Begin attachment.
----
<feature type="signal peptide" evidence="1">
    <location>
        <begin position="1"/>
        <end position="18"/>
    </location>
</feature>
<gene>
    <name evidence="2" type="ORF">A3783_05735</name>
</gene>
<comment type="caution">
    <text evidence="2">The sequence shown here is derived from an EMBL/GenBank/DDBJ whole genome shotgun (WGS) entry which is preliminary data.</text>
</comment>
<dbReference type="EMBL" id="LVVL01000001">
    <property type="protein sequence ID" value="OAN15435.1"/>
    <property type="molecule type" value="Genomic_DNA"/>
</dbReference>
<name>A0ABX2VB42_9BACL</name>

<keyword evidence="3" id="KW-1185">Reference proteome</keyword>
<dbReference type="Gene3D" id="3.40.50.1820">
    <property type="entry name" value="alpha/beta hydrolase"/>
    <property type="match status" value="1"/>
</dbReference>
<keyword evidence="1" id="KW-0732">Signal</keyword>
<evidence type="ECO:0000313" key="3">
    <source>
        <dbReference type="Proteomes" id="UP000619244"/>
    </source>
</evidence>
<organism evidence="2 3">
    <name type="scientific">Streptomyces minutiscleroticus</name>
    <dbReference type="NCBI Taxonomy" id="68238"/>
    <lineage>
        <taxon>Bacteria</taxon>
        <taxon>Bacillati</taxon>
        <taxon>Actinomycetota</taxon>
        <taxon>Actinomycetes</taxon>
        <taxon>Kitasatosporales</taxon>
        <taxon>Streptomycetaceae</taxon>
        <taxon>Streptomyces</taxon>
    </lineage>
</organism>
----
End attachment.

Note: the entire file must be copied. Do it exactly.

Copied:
<feature type="signal peptide" evidence="1">
    <location>
        <begin position="1"/>
        <end position="18"/>
    </location>
</feature>
<gene>
    <name evidence="2" type="ORF">A3783_05735</name>
</gene>
<comment type="caution">
    <text evidence="2">The sequence shown here is derived from an EMBL/GenBank/DDBJ whole genome shotgun (WGS) entry which is preliminary data.</text>
</comment>
<dbReference type="EMBL" id="LVVL01000001">
    <property type="protein sequence ID" value="OAN15435.1"/>
    <property type="molecule type" value="Genomic_DNA"/>
</dbReference>
<name>A0ABX2VB42_9BACL</name>

<keyword evidence="3" id="KW-1185">Reference proteome</keyword>
<dbReference type="Gene3D" id="3.40.50.1820">
    <property type="entry name" value="alpha/beta hydrolase"/>
    <property type="match status" value="1"/>
</dbReference>
<keyword evidence="1" id="KW-0732">Signal</keyword>
<evidence type="ECO:0000313" key="3">
    <source>
        <dbReference type="Proteomes" id="UP000619244"/>
    </source>
</evidence>
<organism evidence="2 3">
    <name type="scientific">Streptomyces minutiscleroticus</name>
    <dbReference type="NCBI Taxonomy" id="68238"/>
    <lineage>
        <taxon>Bacteria</taxon>
        <taxon>Bacillati</taxon>
        <taxon>Actinomycetota</taxon>
        <taxon>Actinomycetes</taxon>
        <taxon>Kitasatosporales</taxon>
        <taxon>Streptomycetaceae</taxon>
        <taxon>Streptomyces</taxon>
    </lineage>
</organism>